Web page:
• Professor Anan Shetty

    MChir FRCS (Ed) FRCS (Eng) FRCS (Orth)

    • ACL Reconstruction
    • Knee Arthroscopy or Meniscectomy
    • Knee Replacement (Partial)
    • Knee Replacement (Total)
  • Mr Guy Slater

    MBBS FRCS (Tr and orth) FRCS (Eng)

    • ACL Reconstruction
    • Hip Pain
    • Hip Replacement
    • Knee Arthroscopy or Meniscectomy
    • Knee Replacement (Partial)
  • Mr James Smith

    MBBS MRCS FRCS (Orth)

    • ACL Reconstruction
    • Hip Pain
    • Hip Replacement
    • Knee Replacement (Partial)
  • Mr Rohit Jain

    MBBS, MS(Orth), MRCSEd, FRCSEd (Tr & Orth), PG Diploma (Orthopaedic Engineering)

    • Hip Pain
    • Hip Replacement
    • Knee Arthroscopy or Meniscectomy
    • Knee Pain
    • Knee Replacement (Partial)
    • Knee Replacement (Total)
  • Mr Mark Norris

    MBChB MRCS FRCS(Tr&Orth)

    • ACL Reconstruction
    • Bunion Surgery
    • Hip Pain
    • Hip Replacement
    • Knee Arthroscopy or Meniscectomy
    • Knee Pain
    • Knee Replacement (Partial)
    • Knee Replacement (Total)
    • Shockwave Therapy
  • Mr Krissen Chettiar

    FRCS(Tr & Orth), MA Medical Law and Ethics, BSc (Hons) Neuroscience, MBBS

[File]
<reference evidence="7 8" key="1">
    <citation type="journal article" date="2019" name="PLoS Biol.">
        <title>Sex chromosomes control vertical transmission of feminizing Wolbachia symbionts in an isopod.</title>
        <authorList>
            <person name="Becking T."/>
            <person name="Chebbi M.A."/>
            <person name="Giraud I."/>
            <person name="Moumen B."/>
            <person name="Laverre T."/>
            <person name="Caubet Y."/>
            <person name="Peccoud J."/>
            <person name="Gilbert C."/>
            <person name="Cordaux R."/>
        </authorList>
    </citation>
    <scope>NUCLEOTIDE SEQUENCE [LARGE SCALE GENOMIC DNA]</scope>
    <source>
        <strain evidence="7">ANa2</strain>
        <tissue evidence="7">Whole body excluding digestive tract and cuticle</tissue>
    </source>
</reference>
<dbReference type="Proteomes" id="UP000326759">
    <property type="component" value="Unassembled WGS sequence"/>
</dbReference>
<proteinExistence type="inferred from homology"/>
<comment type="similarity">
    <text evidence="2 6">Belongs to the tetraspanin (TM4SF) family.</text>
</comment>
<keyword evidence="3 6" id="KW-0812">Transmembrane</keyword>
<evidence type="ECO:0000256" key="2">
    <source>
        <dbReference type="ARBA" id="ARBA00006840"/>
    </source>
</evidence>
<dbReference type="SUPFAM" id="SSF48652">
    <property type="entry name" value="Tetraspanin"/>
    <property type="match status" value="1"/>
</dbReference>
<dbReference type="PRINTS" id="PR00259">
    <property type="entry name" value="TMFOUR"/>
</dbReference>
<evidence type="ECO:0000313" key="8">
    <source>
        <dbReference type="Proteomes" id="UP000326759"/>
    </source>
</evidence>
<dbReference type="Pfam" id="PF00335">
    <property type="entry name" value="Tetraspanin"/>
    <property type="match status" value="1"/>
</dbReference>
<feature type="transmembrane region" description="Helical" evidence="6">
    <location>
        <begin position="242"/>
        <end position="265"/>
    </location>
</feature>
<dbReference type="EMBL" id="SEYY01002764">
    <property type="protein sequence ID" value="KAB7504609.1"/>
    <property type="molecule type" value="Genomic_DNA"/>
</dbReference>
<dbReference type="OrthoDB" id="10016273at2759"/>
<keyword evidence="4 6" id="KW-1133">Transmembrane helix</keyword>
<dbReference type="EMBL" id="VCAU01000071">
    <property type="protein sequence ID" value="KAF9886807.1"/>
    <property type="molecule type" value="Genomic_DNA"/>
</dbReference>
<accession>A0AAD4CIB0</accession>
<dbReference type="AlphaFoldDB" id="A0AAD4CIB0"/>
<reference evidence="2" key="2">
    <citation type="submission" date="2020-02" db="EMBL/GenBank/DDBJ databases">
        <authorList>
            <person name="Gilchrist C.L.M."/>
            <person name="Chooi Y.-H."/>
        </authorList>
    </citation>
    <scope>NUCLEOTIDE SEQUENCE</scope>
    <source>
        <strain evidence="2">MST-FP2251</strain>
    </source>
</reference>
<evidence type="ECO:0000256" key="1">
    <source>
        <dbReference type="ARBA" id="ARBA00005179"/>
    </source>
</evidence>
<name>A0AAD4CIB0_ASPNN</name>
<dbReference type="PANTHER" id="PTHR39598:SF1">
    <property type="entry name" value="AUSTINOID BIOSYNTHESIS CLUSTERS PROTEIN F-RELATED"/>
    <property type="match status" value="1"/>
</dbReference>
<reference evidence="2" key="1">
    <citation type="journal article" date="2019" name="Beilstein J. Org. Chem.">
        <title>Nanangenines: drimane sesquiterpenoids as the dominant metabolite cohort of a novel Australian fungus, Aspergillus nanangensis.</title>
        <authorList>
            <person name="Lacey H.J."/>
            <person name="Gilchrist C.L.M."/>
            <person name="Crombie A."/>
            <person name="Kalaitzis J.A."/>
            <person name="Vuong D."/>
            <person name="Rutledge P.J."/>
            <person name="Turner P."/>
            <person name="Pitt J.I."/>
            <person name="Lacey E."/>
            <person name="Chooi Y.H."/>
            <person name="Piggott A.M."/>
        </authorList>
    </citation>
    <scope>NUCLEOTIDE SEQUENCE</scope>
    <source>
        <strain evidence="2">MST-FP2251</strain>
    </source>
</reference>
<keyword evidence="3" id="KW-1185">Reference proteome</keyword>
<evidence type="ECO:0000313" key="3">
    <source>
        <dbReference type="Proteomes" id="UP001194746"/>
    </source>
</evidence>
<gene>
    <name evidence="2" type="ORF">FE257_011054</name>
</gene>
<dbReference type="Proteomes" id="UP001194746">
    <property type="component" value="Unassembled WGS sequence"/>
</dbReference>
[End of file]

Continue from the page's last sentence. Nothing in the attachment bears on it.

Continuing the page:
• ACL Reconstruction
    • Hip Pain
    • Hip Replacement
    • Knee Arthroscopy or Meniscectomy
    • Knee Pain
    • Knee Replacement (Partial)
    • Knee Replacement (Total)
  • Mr Srinivas Samsani

    MS Orth PGI, FRCS, FRCS (Tr & Orth), MSc Trauma, Dip Orth London.

    • Hip Replacement
    • Knee Pain
    • Knee Replacement (Partial)
    • Knee Replacement (Total)
  • Mr Simon Pearce

    MBBS MSc FRCS (Tr&Orth)

    • Hip Pain
    • Hip Replacement
    • Knee Arthroscopy or Meniscectomy
    • Knee Pain
    • Knee Replacement (Partial)
    • Knee Replacement (Total)
  • Mr Jonathan Walczak

    MBBS BSc FRCS (Eng) FRCS (Orth)

    • ACL Reconstruction
    • Hip Pain
    • Hip Replacement
    • Knee Arthroscopy or Meniscectomy
    • Knee Pain
    • Knee Replacement (Partial)
    • Knee Replacement (Total)
  • Mr Lee David

    MBBS MRCS (Eng) FRCS (Tr & Orth)

    • ACL Reconstruction
    • Hip Pain
    • Hip Replacement
    • Knee Arthroscopy or Meniscectomy
    • Knee Pain
    • Knee Replacement (Partial)
    • Knee Replacement (Total)
  • Mr James Young, Consultant

    Mr James Young

    MBBS B.Sc. (Hons) MRCS FRCS (Tr. & Orth.)

    • ACL Reconstruction
    • Hip Pain
    • Hip Replacement
    • Knee Arthroscopy or Meniscectomy
    • Knee Pain
    • Knee Replacement (Partial)
    • Knee Replacement (Total)